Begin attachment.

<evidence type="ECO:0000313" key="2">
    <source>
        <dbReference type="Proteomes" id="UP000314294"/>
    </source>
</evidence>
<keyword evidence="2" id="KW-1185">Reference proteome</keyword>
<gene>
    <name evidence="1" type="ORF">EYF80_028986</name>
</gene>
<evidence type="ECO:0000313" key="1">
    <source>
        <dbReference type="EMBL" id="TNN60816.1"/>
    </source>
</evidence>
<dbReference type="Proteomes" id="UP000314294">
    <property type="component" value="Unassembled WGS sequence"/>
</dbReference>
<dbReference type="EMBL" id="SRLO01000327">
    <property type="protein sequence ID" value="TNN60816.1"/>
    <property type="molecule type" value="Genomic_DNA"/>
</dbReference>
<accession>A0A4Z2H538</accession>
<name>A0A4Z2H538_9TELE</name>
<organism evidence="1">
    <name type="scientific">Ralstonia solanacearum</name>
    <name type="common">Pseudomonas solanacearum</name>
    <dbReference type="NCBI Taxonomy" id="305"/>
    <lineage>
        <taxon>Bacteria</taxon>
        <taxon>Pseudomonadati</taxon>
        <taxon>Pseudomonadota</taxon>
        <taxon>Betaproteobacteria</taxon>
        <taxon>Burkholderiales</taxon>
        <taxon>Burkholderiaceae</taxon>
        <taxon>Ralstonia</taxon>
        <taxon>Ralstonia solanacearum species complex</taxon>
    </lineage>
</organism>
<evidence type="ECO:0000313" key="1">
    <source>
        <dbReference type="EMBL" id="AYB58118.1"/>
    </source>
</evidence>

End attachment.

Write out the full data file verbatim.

<evidence type="ECO:0000313" key="2">
    <source>
        <dbReference type="Proteomes" id="UP000314294"/>
    </source>
</evidence>
<keyword evidence="2" id="KW-1185">Reference proteome</keyword>
<gene>
    <name evidence="1" type="ORF">EYF80_028986</name>
</gene>
<evidence type="ECO:0000313" key="1">
    <source>
        <dbReference type="EMBL" id="TNN60816.1"/>
    </source>
</evidence>
<dbReference type="Proteomes" id="UP000314294">
    <property type="component" value="Unassembled WGS sequence"/>
</dbReference>
<dbReference type="EMBL" id="SRLO01000327">
    <property type="protein sequence ID" value="TNN60816.1"/>
    <property type="molecule type" value="Genomic_DNA"/>
</dbReference>
<accession>A0A4Z2H538</accession>
<name>A0A4Z2H538_9TELE</name>
<organism evidence="1">
    <name type="scientific">Ralstonia solanacearum</name>
    <name type="common">Pseudomonas solanacearum</name>
    <dbReference type="NCBI Taxonomy" id="305"/>
    <lineage>
        <taxon>Bacteria</taxon>
        <taxon>Pseudomonadati</taxon>
        <taxon>Pseudomonadota</taxon>
        <taxon>Betaproteobacteria</taxon>
        <taxon>Burkholderiales</taxon>
        <taxon>Burkholderiaceae</taxon>
        <taxon>Ralstonia</taxon>
        <taxon>Ralstonia solanacearum species complex</taxon>
    </lineage>
</organism>
<evidence type="ECO:0000313" key="1">
    <source>
        <dbReference type="EMBL" id="AYB58118.1"/>
    </source>
</evidence>